This begins their unbelievable new life in pre-Flood Earth—and by unbelievable, I mean hard for me to believe. I find a lot of elements of L’Engle’s writing difficult to swallow even for Children’s Literature, and this novel is probably my least favorite of the series (although I have yet to read the fifth) in part because the beginning is so badly written. Sandy and Dennys have a very cliché conversation that smacks of speedy, lazy character exposition à la Nancy Drew, the Hardy Boys or the Sweet Valley Twins. Then for no particular reason, the two boys are typing a request into the computer that they be transported some place warmer than the cold New England climate where they live. Magically, the computer is able to comply – and I find myself wishing that going on a vacation to Maui were really that simple. L’Engle tries to explain some of this with a lot of talk about quantum leaps and particle physics, but even in a science fictional world where time/space travel is possible, this all sounds like a load of hooey.
If a reader doesn’t get hung up on these things, though, I admit that there’s a lot of interesting stuff going on in this novel, even though the plot is rather slow. Seraphim and nephilim, creatures which L’Engle developed from a few vague biblical references, live amongst the humans in pre-Flood Earth. At first, it is not clear exactly who or what they are – they are described as beautiful giants with wings that are able to assume animal forms. Neither is it clear whether they are good or evil at first; the race of men know that these creatures are a different species and some consider it to be an honor to be chosen as a mate for these glorified beings. A great deal of tension comes from the interplay between the humans, seraphim and nephilim as some of the characters wrestle with whether to trust the nephilim in particular. Over the course of the novel, it becomes clear that the seraphim are angels and the nephilim are fallen angels, and it is the development of this largely-ignored Biblical mythology that I find to be the most interesting aspect of the novel. Though the nephilim are only mentioned twice in the Hebrew Bible, there is a lot of potential to mine from those brief references.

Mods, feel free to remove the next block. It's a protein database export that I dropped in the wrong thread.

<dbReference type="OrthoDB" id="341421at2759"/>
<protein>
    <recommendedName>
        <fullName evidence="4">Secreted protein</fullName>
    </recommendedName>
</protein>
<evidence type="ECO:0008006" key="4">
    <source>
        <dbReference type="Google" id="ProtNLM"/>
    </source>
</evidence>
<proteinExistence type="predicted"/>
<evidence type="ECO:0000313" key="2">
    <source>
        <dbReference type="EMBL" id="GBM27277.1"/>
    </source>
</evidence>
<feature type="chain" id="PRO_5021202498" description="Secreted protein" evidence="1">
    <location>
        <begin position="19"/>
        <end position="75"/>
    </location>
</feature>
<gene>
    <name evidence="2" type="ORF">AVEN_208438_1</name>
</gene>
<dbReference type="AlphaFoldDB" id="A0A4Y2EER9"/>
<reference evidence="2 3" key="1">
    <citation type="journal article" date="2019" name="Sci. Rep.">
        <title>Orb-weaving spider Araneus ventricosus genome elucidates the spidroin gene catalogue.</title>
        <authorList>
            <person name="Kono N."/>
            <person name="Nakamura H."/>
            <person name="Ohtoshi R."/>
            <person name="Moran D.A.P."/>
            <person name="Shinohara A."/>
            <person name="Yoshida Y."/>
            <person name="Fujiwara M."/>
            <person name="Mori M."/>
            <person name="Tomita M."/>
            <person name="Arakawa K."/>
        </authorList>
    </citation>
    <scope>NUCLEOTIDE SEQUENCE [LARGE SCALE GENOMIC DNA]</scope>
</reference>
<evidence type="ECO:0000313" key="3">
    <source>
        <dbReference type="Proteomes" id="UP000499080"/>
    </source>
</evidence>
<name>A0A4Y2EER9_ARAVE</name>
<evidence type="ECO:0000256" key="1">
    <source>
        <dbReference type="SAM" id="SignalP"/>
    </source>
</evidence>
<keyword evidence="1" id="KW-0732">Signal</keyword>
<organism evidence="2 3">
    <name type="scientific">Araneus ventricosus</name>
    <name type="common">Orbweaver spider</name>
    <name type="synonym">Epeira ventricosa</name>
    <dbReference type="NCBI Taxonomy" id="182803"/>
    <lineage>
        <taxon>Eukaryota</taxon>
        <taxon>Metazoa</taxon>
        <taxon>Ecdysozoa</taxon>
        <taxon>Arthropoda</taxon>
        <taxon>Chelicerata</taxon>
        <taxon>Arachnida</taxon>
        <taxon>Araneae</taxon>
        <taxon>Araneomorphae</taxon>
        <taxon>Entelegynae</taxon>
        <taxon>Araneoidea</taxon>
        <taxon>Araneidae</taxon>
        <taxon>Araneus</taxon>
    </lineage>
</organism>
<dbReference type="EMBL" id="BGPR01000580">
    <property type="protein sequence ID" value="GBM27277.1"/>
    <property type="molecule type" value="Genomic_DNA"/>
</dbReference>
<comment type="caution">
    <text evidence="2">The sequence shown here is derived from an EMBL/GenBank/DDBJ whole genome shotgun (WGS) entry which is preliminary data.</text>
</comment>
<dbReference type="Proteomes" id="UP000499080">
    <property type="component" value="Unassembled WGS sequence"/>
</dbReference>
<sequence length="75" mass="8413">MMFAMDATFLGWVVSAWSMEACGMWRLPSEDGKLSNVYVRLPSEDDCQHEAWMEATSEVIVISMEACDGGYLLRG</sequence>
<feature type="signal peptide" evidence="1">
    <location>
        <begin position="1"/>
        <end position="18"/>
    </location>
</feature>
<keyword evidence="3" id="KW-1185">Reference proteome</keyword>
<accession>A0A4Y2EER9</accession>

Sandy and Dennys find themselves amidst the tension between the seraphim and nephalim, as well as the tension between Noah and his father. Though the two boys initially suffer life-threatening heat stroke from prolonged exposure to the desert environs, they manage to help reunite the Biblical patriarch and his stubborn, aging parent – thus securing themselves a place within Noah’s family. Though they miss the rest of the Murrys, who remain back in the twentieth century, they have no idea of how they might return home and so they adjust to life in pre-Flood civilization. They cannot dismiss the nagging question, though, of what will happen to them when the torrential rains come.